Slim down salad dressings. Use low-fat mayonnaise, buttermilk or yogurt to make creamy dressings. Sprinkle them on instead of dousing the salad, or serve separately.
Specialty fruit salads such as ambrosia or fruit salads made with fresh, seasonal fruits, such as apples, pears, and oranges, are more interesting than plain green salads and use less oil. Add something uncommon to the salad, such as sliced star fruit, kiwi, champagne grapes or purple grapes, or add a berry garnish.
To keep molded gelatin salads low in fat, substitute chopped or sliced water chestnuts for pecans or walnuts. If your recipe calls for cream cheese, sour cream, or cottage cheese use the reduced fat or fat-free versions.
Make a homemade thick spreadable sour cream substitute by draining plain nonfat gelatin-free yogurt overnight in the refrigerator in a coffee filter. It will lose about half its volume in liquid whey and make a thick, creamy substitute. If you will be cooking the yogurt, mix in 1 tablespoon of flour per cup and add at the last minute; it does "crack" very easily when heated.
Desserts are essential, but the less pie crust the better. Fruit cakes, reduced fat recipes for bundt or pound cakes, and home made bars and cookies are festive but can be very low fat. Hot fruit and apple desserts are seasonal without extra fat. Individual servings of pumpkin custard or pumpkin flan can replace traditional pumpkin pie. For dessert toppings, use smaller amounts of light whipped cream, or consider fat free half and half, a wine sauce or a fruit puree as an alternative topping. Dust cakes with powdered sugar or a thin glaze instead of using a buttercream frosting.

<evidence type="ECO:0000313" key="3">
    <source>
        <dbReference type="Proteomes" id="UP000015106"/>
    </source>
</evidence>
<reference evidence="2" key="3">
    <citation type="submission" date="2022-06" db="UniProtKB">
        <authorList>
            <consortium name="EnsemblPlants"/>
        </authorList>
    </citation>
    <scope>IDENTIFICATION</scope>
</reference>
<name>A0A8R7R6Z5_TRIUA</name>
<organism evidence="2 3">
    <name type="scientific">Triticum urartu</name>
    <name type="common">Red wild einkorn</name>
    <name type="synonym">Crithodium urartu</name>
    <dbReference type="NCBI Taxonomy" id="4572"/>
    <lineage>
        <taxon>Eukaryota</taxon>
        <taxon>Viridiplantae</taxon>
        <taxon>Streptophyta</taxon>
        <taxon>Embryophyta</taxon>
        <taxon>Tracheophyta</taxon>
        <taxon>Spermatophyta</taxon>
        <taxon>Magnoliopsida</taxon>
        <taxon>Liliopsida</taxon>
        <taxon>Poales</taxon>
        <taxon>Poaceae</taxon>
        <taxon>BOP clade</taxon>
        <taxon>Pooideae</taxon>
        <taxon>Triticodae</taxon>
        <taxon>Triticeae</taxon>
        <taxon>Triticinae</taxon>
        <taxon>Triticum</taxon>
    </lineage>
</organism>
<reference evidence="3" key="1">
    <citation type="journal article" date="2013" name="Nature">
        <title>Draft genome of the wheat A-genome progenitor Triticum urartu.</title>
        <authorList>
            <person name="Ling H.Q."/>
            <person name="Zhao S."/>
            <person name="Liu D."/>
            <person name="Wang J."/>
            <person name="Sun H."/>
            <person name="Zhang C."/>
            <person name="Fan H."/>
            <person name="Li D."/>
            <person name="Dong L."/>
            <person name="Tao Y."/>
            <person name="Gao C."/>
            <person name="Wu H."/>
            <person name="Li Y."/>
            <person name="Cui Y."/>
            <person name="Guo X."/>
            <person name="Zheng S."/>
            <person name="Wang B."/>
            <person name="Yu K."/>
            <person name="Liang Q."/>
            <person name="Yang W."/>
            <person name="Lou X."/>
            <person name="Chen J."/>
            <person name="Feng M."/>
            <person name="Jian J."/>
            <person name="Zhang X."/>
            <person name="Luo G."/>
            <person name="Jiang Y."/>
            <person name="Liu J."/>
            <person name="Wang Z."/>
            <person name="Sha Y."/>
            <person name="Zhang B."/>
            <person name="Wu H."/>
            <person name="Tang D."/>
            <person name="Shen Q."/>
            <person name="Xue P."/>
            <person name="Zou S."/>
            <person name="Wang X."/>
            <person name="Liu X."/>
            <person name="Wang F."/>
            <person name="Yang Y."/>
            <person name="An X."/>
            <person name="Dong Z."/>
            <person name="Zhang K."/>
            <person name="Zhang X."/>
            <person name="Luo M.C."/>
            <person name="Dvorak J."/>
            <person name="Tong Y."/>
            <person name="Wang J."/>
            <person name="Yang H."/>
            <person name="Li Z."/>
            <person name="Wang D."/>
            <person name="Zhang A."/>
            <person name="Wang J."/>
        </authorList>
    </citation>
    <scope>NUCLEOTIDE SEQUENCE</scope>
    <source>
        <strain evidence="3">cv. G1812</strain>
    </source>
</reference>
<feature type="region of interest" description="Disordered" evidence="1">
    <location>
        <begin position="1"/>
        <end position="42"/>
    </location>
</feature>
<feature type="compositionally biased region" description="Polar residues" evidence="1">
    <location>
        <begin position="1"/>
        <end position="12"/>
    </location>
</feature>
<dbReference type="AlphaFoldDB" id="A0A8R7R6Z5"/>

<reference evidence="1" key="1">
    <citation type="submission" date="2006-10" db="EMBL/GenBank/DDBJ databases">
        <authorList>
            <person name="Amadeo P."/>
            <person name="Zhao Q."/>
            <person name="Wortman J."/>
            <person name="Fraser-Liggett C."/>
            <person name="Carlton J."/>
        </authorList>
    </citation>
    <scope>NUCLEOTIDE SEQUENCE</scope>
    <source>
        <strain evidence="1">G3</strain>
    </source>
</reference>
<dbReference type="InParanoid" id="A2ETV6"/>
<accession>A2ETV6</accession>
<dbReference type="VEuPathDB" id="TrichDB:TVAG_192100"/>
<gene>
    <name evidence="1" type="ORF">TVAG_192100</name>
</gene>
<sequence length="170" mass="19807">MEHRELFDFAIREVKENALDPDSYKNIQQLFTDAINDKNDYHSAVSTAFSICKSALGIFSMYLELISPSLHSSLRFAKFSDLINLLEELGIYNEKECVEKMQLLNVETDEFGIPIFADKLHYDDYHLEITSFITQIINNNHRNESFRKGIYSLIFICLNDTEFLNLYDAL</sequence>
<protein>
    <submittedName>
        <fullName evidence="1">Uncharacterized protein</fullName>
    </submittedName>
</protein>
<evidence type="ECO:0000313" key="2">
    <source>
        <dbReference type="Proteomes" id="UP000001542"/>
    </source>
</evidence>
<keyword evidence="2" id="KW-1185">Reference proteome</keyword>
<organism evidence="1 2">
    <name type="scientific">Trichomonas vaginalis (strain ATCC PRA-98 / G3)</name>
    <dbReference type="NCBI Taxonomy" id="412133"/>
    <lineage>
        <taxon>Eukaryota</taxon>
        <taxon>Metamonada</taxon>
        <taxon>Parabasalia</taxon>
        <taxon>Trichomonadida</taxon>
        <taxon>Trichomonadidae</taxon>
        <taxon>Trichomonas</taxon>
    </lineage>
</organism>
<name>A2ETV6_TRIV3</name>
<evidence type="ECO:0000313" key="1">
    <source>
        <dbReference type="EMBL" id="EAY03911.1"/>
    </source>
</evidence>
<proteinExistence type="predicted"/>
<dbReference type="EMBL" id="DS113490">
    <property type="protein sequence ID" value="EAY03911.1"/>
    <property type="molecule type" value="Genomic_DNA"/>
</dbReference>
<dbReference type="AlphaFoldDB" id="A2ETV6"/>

Tips for Reducing the Carbs in a Traditional Turkey Dinner
Make your own cranberry sauce. Fresh whole cranberries are low calorie and high in fiber, with only 44 calories per cup. Canned cranberry sauce can have 400 calories per cup, mostly sugar, with the fiber removed. Try making your own cranberry sauce, relish or chutney, including a ground whole orange and reducing the sugar by 1/3 or more, or replacing all or part with Splenda/ sucralose.
Mashed cooked cauliflower may be used in place of mashed potatoes or to replace part of the potatoes in any mashed recipe. Does a pretty good job holding on to the gravy, too.
Splurge on generous amounts of the luxury low carb veggies. It is hard to feel deprived while eating roasted asparagus or baked artichoke hearts provencal.
Substituting baked winter squash or sweet pumpkin for the sweet potatoes in a casserole reduces carbs. Using a nutty topping instead of marshmallows helps even further.
Use a smaller spoon in the serving dish for the potatoes, sweet potatoes and stuffings. No kidding! Most people take one or two spoonfuls regardless of the size of the spoon, so step it down one size.
Use a smaller size roll, or skip the bread course all together.
Provide at least one dessert choice that is sugar-free, preferably high protein like a creamy flan. Use a nut-based crust for your dessert or cheesecake. Try a flourless chocolate torte recipe.